Home Tour: A Young Designer’s Chic Pre-War Apartment
“It is every decorator’s wish to furnish rooms with beautiful bones,” says interior designer Lauren McGrath of McGrath II, a firm she founded with her mother and partner, Suzanne McGrath. That wish came true for the young decorator when she and boyfriend, celebrity hairstylist Chris Lospalluto, discovered their one-bedroom, one-bathroom apartment on Manhattan’s Upper East Side.
Located in a landmarked Georgian mansion (a former single-family home) designed by architects Clinton and Russell in 1890, the building is perfectly proportioned, with high ceilings, working fireplaces, and wrought-iron banisters. To add intrigue, its interiors were originally designed by Ogden Codman, Jr. and Edith Wharton, authors of The Decoration of Houses, an interior design tome first published in 1897.
The storied history of the couple’s new home inspired in the designer “an obsession” with making the rooms “up to snuff” in the eyes of its former makers. “My joy in decorating this magical place was palpable,” she says. One of the tenets of Codman, Jr. and Wharton’s design ethos that she tried to live up to was comfort. They believed in investing “in well-made, comfortable upholstered pieces and furniture, rather than expensive, flashy accessories that will quickly go out of fashion.” She finds “more traditional upholstery pieces to be the most comfortable and enveloping,” she tells us. “The goal is to design rooms that you never want to leave.”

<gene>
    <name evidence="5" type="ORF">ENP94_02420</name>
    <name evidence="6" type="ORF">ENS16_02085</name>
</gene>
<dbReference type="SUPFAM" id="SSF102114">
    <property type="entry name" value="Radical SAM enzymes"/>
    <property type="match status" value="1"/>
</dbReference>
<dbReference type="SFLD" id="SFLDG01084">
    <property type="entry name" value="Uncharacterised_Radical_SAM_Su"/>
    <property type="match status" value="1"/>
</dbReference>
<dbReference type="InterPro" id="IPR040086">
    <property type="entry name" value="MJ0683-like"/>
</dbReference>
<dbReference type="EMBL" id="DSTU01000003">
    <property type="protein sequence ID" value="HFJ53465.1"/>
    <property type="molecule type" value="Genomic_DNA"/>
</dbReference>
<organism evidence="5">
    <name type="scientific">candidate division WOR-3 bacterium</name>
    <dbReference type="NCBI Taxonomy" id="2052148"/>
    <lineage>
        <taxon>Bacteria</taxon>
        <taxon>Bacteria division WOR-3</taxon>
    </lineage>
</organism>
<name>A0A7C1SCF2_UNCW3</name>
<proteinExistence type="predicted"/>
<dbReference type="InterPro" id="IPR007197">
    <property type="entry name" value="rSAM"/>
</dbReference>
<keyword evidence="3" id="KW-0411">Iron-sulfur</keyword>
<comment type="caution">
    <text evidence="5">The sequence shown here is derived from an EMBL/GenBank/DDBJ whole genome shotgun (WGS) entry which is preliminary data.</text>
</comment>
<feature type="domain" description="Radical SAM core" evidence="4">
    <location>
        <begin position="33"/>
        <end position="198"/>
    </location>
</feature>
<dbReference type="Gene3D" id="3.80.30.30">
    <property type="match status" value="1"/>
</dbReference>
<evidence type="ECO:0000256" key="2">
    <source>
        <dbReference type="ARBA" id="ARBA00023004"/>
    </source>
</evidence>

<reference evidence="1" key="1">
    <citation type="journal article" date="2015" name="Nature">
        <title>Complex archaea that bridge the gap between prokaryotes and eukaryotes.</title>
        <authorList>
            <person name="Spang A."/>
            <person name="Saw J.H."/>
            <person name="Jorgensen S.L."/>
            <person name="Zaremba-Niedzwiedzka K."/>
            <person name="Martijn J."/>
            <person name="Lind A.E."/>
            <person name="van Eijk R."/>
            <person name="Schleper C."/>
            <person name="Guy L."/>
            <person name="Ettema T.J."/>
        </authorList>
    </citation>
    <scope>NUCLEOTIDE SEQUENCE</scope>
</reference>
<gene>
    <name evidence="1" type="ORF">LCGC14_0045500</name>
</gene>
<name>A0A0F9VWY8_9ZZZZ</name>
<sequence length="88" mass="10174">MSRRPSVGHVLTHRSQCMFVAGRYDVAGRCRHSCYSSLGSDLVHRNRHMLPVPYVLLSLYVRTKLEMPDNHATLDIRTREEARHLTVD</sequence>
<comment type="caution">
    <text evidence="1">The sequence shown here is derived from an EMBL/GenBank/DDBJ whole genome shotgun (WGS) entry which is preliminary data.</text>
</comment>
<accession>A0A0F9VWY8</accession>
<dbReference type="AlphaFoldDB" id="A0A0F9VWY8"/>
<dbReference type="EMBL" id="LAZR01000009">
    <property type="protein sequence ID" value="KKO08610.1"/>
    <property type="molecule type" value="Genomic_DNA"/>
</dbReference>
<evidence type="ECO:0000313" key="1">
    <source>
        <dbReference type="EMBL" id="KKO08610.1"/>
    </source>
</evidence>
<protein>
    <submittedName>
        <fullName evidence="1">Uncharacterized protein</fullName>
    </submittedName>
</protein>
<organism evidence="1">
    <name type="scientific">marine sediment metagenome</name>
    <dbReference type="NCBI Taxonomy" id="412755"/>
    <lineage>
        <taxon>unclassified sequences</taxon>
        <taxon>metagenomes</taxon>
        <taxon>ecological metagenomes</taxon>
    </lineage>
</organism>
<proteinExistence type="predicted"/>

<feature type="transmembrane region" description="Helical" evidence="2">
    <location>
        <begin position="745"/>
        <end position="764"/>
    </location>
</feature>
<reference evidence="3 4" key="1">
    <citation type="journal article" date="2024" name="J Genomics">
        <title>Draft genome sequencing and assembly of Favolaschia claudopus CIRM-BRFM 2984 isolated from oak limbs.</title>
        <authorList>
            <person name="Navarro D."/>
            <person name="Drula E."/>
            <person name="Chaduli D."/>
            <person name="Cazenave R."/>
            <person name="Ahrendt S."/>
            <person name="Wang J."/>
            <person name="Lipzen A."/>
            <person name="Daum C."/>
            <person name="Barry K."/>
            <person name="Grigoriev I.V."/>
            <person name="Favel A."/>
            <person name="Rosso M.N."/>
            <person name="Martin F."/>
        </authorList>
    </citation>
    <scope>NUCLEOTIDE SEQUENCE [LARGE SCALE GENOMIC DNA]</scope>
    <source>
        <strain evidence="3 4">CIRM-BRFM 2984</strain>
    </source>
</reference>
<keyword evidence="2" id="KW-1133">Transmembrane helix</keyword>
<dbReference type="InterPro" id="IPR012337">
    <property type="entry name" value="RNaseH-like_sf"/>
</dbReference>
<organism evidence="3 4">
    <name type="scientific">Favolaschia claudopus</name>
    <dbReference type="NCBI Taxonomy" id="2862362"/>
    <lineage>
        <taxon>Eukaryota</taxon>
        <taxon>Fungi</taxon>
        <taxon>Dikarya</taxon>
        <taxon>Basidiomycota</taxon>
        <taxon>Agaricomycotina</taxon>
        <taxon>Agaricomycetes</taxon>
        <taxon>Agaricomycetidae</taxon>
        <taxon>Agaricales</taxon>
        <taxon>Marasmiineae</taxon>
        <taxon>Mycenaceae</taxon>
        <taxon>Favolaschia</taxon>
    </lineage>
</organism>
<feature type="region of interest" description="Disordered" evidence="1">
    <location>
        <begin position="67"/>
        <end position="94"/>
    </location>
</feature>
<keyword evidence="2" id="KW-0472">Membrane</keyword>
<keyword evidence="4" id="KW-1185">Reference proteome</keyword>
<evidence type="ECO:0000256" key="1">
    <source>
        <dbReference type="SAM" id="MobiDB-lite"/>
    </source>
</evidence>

One comfortable chair in particular inspired the look of the sophisticated space. “I have always love Quadrille’s “Jardin des Plantes” print, and I knew that I wanted to have something made out of it for the living room,” she says. “Once I made the decision to upholster a chair in it, the options to add other patterns were somewhat limiting.” What pairs well with a large-scale floral? she asked. “Stripes, ikat, and a dash of leopard!”
McGrath also introduced a number of antiques throughout. “Every interior space needs at least one vintage or antique piece in it to anchor it,” she advises. Her greatest find was an 18th-century oak writing table from France with elegant cabriole legs, discovered on an antiquing trip.
To her surprise, the apartment “took on a whole other level of interest from a place I least expected,” she says: her boyfriend. As it turns out, Lospalluto has been a collector of contemporary art by up-and-coming artist for the past decade, and he introduced a number of modern pieces that juxtaposed with McGrath’s traditional aesthetic, including pieces by L.A.-based photographer John Houck and watercolor artist Kim McCarty. “The end result has been an exciting mash-up of classic pieces with very contemporary art, giving our home a warm, youthful, energized feeling.”
Isn’t that what every 1890s home needs? A youthful, energized feeling? You couldn’t ask for more.